House in the Dutch city of Utrecht built in 1924 by Gerrit Rietveld
|Rietveld Schröder House|
The exterior of the Rietveld Schröder House
|Architectural style||De Stijl|
|Design and construction|
|Official name||Rietveld Schröderhuis (Rietveld Schröder House)|
|Designated||2000 (24th session)|
|Region||Europe and North America|
The Rietveld Schröder House (Dutch: Rietveld Schröderhuis) (also known as the Schröder House) in Utrecht (Prins Hendriklaan 50) was built in 1924 by Dutch architect Gerrit Rietveld for Mrs. Truus Schröder-Schräder and her three children.
He commissioned the house to be designed preferably without walls. Both Rietveld and Schröder espoused progressive ideals that included "a fierce commitment to a new openness about relationships within their own families and to truth in their emotional lives. Bourgeois notions of respectability and propriety, with their emphasis on discipline, hierarchy, and containment would be eliminated through architectural design that countered each of these aspects in a conscious and systematic way." Rietveld worked side by side with Schröder-Schräder to create the house. He sketched the first possible design for the building; Schröder-Schrader was not pleased. She envisioned a house that was free from association and could create a connection between the inside and outside. The house is one of the best known examples of De Stijl-architecture and arguably the only true De Stijl building. Mrs. Schröder lived in the house until her death in 1985. The house was restored by Bertus Mulder and now is a museum open for visits, run by the Centraal Museum. It is a listed monument since 1976 and UNESCO World Heritage Site since 2000.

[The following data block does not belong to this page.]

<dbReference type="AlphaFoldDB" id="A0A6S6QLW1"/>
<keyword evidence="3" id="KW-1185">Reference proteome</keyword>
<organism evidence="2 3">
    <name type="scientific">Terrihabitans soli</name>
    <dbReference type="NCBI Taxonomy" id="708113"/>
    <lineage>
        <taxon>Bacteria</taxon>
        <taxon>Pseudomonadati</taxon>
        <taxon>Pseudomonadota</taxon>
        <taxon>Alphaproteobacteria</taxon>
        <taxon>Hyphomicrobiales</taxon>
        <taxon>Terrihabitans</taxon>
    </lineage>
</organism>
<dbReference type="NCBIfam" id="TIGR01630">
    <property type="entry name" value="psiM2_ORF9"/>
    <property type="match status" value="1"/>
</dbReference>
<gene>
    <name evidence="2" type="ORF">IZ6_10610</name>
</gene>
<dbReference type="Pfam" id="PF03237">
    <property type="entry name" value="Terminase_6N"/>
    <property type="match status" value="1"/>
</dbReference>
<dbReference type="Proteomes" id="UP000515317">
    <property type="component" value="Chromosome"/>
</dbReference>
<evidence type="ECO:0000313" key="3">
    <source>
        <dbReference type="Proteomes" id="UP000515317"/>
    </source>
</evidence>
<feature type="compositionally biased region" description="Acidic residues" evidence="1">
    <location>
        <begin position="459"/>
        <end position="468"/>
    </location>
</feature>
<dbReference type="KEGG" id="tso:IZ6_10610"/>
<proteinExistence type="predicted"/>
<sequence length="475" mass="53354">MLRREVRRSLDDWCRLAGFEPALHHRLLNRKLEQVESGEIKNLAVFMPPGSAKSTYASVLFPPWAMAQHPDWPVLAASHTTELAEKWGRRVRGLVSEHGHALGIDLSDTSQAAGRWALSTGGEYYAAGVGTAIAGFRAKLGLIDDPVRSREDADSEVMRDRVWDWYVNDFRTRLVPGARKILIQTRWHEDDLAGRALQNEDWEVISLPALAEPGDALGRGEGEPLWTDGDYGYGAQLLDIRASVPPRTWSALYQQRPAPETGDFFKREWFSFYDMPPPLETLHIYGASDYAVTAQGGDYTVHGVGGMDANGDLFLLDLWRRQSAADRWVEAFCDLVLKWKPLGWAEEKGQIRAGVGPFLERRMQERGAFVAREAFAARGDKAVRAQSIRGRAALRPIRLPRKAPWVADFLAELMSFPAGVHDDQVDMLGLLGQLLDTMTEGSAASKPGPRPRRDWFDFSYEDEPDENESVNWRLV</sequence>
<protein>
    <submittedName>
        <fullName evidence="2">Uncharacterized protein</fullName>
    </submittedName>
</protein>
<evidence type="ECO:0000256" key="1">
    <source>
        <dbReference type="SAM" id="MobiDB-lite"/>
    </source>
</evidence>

- "Rietveld Schröder huis (rijksmonument #18329)". Monumentenregister (in Dutch). Rijksdienst voor het Cultureel Erfgoed. Retrieved 9 February 2012.
- Friedman, Alice T. (2006). Women and the Making of the Modern House: A Social and Architectural History. New Haven: Yale University Press. pp. 68–69.
- "Rietveld Schröderhuis (Rietveld Schröder House)". World Heritage Centre. UNESCO. Retrieved 2007-05-06.
City and municipality in the province of Utrecht, Netherlands
Dom Tower of Utrecht
St. Martin's Cathedral, Utrecht
Football stadium in Utrecht
University of Humanistic Studies
Rietveld Schröder House
University College Utrecht
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